To start, consider self-managing work teams on an automotive assembly line, like the ones pioneered by the Japanese auto manufacturers that implemented Deming’s ideas to improve quality. The design elements that make those teams successful include:
- Decision-making over many key issues that happens within the team, not at the supervisor or leadership levels.
- Team members who are selected and trained for the competencies needed to manage the work processes and do trouble shooting on their own.
- Team members who are cross-trained so they can step in for each other as needed.
- Team members who are rewarded on the basis of the group’s performance, not just their own individual contributions, and are held mutually accountable for producing the target results.
- Supervisors who coach and train the team members to be better independent decision-makers.
Outside of the people directly involved in the self-managing work teams on the assembly line, many other roles in the factory don’t necessarily need to be designed for high performance, even though they support the work of the teams. For instance, the peripheral role of janitor in an auto assembly plant is not a candidate for high-performance job design: small deviations from standard performance in the janitors’ work usually won’t impact the assembly line’s product quality. The work environment may be dirtier at times, but not in a way that materially impacts the teams doing the auto assembly.
In a manufacturing clean room, however, not only are the roles that operate the machinery producing the computer chips usually designed for high performance, but so, too, are the janitor roles. Unlike in auto assembly, clean room manufacturing employees do not necessarily need to be organized as self-managing teams because the assembly work is automated and requires fewer people in general. Yet because the jobs people do are so critical for monitoring the equipment and ensuring nothing goes wrong with the manufacturing processes, the skills demanded and compensation are upper quartile.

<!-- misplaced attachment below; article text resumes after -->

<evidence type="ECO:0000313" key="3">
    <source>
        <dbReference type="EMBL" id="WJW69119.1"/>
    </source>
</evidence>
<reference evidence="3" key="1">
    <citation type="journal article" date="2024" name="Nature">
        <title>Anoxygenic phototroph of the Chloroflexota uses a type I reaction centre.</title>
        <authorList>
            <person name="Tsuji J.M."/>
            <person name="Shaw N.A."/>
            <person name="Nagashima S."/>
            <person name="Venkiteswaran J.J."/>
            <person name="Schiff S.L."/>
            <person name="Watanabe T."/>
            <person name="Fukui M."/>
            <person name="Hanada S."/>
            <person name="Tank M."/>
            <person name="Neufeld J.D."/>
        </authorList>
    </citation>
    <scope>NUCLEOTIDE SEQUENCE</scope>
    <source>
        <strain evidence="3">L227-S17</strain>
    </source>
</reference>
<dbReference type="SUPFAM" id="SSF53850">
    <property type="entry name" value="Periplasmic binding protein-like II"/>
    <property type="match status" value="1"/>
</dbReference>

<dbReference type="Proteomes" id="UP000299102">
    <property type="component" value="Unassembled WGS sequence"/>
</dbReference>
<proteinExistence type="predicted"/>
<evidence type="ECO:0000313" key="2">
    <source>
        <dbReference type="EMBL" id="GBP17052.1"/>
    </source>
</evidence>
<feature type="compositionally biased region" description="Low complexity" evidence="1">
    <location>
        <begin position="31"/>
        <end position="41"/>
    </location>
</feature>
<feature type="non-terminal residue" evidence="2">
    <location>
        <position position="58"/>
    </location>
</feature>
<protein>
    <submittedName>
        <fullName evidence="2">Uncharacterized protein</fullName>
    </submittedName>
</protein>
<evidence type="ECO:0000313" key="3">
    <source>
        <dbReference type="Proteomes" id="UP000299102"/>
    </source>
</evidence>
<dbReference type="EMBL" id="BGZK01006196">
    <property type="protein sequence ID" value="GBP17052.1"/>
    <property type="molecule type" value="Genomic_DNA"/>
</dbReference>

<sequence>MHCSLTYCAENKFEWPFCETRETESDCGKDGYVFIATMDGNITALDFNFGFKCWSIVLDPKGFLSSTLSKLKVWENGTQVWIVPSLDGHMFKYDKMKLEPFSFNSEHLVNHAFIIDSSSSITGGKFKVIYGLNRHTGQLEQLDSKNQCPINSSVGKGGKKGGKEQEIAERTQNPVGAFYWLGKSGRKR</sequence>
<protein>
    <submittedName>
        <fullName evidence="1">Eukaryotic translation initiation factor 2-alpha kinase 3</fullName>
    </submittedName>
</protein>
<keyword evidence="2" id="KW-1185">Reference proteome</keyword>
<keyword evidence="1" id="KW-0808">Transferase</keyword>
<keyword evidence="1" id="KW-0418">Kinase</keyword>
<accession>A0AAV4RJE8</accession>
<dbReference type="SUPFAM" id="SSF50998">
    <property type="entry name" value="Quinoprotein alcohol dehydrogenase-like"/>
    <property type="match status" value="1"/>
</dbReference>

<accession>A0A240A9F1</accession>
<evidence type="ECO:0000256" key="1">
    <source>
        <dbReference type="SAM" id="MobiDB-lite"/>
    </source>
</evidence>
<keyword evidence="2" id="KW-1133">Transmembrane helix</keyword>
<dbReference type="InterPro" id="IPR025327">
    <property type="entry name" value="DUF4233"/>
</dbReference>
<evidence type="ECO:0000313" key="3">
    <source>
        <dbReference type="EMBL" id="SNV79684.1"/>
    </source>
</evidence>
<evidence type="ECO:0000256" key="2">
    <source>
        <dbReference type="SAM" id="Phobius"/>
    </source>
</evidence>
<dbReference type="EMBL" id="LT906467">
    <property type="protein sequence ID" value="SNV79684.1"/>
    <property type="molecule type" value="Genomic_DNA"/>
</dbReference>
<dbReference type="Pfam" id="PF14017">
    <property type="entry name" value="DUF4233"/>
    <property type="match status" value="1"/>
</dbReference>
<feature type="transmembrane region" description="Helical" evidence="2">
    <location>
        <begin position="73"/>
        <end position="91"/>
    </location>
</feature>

High-performance work design is complex. To make it work, leaders have to design and align different organizational parts and processes. This includes pushing decision-making down to the lowest level possible; sharing critical information so front-line employees can make autonomous decisions; hiring and training employees to make those decisions; providing compensation that supports and rewards higher productivity; and managing more through coaching and influence rather than micromanaging.
The multiple parts in a high-performance work system create lots of opportunities for things to go wrong. Employees may lack the information needed for optimal decision-making; rewards may not sufficiently differentiate high from low performers; compensation may not attract the best performers; or managers may revert to micromanaging at the first sign of poor performance. Leaders need to diagnose the system to determine what are the areas of improvement that will support sustained high performance. A piecemeal approach to designing the work will not put the right levers in place at the right time.
Alec Levenson is an author, economist and senior research scientist at the Center for Effective Organizations at the University of Southern California in Los Angeles. His work focus includes human capital analytics and organization design.
This story originally appeared in the Fall 2016 issue of Talent Economy Quarterly. Click here to view the digital edition.Filed under: Talent EconomyTagged with: culture, high performance, leadership, management, organizational design, performance management, work design